CRM is generally considered a key component of ERP; SugarCRM is a widely used alternative that is open source. SugarCRM comes in several versions, including the free Community Edition (CE) and three paid versions with additional features.
I made a few notes as I installed version 6.5.5 of the CE, which I thought might be helpful:
First, install the IIS Manager application and set the default web site to port 8080. In IIS 7, you do this by clicking on the default site and choosing “bindings..” from the right-hand menu. This frees port 80 for SugarCRM.
I did the typical install which brings Sugar up.
You need to open port 80 on the firewall. The instructions for this are on the Microsoft site.
Other than these, the install is pretty automatic. Version 6.5.5 looks good! The screen print is of the top part of the Contact screen.
I’ve been looking at the 2012 / 6.1 version of Sage 300 ERP, which I still think about as ACCPAC. I think I was expecting some major changes to the user interface in this version, but not yet. Here are the major things I see in the 2013 version What’s New list and in the product:
Visual Process flows (click the image below to see the full screen). These are sort of like the “flowchart” start screen on the QuickBooks product. Start here –> here next –> finish here. I’m sure they will help novice users, particularly since you can click the “nodes” in the flowchart to launch the associated program. But I’m hard to impress.
Credit card processing integrated into the solution.
Numerous tweaks and enhancements, particularly in RMA (Return Material Authorization).
The PO, IC, and OE module data has been added to the Inquiry (query) function.
I’ll leave comments on other related products (like credit card processing) for later.
This morning, I had forgotten the password I used for a site that I needed to make a change on. The account is a free account, so I simply put in my email address and pressed the “reset my password” button. The email came in. I changed the setup. Then while I was on the site, I decided to add another item to my configuration. I’d forgotten that the limit for the free account was two items, and I already had two set up. The site redirected me to the paid signup form. A basic account was $20 per month. Not a huge fee. But the value of having three items monitored by the site was about $0.50 per month. Needless to say, I logged out of the account and moved on with my day.
I was in the middle of doing something else less than 10 minutes later when the phone rang, and I answered. It was the company whose website I’d just been on. Now don’t get me wrong. I’m a programmer. I know it’s pretty easy to create a site that sends an email or a notice when someone does certain things on the site. But having someone call immediately after I’ve made a quick change on the site to sell me a service is a bit much. It’s a little bit creepy. It reminds me that my privacy is being violated every day I use the internet. I don’t mind the sales effort; I respect it. But if I had wanted to buy the service, I’d have bought. I see this as desperate. Maybe others don’t feel that way.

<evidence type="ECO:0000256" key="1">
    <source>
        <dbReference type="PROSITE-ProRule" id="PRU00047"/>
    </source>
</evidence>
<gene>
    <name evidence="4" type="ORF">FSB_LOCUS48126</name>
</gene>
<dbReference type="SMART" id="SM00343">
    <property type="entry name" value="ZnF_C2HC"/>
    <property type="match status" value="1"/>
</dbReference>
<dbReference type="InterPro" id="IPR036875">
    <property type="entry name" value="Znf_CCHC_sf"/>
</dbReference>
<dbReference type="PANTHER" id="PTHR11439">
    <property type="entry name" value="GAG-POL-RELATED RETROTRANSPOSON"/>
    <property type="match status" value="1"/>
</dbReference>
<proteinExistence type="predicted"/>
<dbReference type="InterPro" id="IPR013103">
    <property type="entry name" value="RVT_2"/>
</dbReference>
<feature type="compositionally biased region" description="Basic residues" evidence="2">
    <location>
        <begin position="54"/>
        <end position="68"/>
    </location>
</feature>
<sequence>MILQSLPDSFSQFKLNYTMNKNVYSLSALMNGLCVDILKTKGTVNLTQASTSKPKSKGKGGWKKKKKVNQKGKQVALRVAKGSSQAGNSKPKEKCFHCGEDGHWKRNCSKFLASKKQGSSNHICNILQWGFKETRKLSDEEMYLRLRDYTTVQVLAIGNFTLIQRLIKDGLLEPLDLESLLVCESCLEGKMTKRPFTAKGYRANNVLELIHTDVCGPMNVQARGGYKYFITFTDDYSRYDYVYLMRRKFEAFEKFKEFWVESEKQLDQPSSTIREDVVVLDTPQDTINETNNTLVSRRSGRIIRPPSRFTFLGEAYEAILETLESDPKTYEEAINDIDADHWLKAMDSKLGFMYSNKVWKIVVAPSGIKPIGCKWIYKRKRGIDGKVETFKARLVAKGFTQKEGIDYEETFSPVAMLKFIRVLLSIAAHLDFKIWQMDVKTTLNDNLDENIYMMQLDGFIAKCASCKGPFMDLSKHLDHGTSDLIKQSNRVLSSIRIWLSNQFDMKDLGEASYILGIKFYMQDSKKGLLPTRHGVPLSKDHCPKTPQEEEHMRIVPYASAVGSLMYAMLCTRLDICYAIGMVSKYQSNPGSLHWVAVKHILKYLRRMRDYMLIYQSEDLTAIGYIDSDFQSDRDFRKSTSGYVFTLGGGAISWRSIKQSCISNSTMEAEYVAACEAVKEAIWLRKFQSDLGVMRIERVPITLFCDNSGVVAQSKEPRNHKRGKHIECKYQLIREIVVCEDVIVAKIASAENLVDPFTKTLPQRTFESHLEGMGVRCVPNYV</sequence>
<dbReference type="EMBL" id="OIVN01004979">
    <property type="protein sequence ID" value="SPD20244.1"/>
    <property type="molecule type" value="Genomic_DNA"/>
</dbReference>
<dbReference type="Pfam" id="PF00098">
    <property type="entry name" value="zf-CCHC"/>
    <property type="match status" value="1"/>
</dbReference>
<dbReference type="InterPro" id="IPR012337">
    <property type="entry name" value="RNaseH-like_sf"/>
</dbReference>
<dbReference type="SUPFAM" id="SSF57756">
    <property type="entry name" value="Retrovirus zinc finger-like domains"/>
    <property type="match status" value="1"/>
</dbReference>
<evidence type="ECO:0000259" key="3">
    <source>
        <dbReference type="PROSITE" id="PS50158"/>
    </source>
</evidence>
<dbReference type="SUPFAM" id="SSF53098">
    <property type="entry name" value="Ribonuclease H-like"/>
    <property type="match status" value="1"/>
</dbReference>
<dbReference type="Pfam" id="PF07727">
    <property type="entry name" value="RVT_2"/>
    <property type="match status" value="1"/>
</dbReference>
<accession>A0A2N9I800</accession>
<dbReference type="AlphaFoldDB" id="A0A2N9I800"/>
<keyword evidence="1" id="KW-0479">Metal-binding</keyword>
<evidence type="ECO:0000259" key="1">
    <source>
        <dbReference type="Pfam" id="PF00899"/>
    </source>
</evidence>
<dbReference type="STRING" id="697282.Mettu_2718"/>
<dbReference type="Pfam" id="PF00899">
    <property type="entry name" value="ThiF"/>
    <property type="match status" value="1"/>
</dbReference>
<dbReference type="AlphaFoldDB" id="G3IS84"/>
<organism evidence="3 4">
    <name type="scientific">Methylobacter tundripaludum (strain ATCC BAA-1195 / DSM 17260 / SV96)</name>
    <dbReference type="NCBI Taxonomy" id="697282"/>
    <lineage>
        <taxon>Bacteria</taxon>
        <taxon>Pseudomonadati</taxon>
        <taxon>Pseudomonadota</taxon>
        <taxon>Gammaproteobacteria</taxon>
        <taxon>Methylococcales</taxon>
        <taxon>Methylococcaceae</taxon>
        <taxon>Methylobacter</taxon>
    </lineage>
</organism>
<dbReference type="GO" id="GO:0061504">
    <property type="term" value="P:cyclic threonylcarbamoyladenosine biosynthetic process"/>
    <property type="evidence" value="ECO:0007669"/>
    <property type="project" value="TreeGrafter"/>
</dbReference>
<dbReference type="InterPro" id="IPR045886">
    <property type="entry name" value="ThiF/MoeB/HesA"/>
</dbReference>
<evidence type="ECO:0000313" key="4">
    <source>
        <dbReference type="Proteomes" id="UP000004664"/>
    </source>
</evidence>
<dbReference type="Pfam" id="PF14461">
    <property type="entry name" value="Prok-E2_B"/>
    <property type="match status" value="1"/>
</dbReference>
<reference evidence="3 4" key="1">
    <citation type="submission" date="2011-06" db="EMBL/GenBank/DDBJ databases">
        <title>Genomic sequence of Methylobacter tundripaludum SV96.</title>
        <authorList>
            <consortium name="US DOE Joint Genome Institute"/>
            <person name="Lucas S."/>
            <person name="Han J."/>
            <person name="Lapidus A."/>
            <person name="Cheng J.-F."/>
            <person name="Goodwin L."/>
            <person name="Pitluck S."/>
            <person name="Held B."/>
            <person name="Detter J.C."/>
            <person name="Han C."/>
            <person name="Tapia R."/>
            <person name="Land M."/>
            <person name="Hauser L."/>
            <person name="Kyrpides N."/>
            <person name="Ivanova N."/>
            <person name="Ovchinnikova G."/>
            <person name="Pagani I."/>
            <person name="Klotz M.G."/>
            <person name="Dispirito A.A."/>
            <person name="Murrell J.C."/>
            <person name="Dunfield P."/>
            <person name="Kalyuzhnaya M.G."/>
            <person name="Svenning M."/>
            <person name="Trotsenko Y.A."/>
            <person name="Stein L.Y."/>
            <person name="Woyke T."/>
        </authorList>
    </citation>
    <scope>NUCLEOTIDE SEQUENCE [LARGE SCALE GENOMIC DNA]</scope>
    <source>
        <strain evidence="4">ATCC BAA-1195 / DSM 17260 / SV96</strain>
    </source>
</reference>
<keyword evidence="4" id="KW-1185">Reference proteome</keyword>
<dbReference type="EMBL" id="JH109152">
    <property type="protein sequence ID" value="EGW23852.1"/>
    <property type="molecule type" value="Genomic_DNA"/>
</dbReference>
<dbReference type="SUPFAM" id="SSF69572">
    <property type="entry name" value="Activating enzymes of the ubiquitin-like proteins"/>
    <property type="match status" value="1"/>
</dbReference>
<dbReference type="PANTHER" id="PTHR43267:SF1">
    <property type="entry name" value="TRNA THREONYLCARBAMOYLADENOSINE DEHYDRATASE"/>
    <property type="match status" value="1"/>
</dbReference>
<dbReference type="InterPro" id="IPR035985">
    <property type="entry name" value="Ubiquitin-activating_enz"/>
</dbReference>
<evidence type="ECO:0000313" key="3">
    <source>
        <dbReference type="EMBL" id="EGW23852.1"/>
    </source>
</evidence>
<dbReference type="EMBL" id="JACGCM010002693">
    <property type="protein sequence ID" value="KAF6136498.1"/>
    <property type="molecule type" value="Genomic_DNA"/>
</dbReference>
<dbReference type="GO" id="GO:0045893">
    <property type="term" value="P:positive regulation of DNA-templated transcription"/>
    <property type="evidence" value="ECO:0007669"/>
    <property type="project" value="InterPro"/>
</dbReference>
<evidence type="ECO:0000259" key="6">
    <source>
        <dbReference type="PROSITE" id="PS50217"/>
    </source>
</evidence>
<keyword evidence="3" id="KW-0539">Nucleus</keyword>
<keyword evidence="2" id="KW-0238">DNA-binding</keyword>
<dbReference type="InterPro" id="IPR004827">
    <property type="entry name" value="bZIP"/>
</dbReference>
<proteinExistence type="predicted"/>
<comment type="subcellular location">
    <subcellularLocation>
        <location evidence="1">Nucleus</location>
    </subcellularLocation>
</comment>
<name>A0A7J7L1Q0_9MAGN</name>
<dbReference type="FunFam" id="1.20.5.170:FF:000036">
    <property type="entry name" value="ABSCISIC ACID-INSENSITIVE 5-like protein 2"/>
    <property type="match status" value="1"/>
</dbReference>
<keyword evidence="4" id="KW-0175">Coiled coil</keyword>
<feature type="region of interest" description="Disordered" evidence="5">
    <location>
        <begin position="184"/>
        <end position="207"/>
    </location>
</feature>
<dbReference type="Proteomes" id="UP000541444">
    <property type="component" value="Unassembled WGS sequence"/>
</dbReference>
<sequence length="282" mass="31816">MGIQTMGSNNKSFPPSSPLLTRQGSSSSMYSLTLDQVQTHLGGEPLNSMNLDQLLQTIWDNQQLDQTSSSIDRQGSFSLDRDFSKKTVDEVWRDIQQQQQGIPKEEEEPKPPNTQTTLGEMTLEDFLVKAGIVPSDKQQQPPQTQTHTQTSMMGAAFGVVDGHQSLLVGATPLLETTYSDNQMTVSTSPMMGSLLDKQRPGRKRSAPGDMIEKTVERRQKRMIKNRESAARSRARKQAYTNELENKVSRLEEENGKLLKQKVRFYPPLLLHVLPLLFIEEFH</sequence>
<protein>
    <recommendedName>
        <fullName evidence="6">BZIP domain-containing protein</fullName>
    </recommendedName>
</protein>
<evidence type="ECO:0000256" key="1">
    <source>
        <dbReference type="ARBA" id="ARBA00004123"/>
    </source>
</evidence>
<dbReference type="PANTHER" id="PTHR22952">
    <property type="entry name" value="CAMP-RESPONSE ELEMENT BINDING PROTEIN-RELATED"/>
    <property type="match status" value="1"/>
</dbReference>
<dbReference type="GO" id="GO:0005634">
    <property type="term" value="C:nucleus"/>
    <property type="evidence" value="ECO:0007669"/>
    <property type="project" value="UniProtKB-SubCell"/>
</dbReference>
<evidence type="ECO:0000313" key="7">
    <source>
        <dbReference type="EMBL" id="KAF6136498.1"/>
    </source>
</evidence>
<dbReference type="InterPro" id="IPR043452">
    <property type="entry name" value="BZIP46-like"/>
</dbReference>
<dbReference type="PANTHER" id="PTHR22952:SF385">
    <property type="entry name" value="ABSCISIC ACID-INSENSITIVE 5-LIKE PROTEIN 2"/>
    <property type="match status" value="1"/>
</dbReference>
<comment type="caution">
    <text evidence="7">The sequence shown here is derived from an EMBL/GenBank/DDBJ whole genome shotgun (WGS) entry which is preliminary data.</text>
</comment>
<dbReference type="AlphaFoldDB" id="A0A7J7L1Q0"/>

Here’s a brand new video about the free add-on for Microsoft Dynamics NAV, Jet Express. Take a look at this ad-hoc reporting tool. With a little knowledge of Excel and Jet Express, you can also build Dashboards and other BI tools.
New releases of ERP and accounting software used to be a game of wait-and-see-what-new-features-are-in-this-release. Usually, there were major things like bank reconciliation or lot numbers that customers needed. Today, most software has these business requirement features; even QuickBooks is catching up with the required feature list.
So what’s next? Once the software provides most of the features needed to run a business, what then?
New ERP Software Developments
The current generation of accounting software is increasingly adding features that allow even the smallest businesses to analyze and work with the ERP data that is collected. These tools answer questions like: What is selling now? Has there been a change from last month? Last quarter? Last year? Where are our most profitable customers coming from?
These features have been around for a while, but the cost has come down dramatically and some publishers are building them into their base ERP products.
What’s Next for ERP Software?
If I had to guess, I’d guess that the next couple of years our customers will be increasingly concerned with (a) how to use the data they have, and (b) how to collect more customer data to increase sales and profitability.
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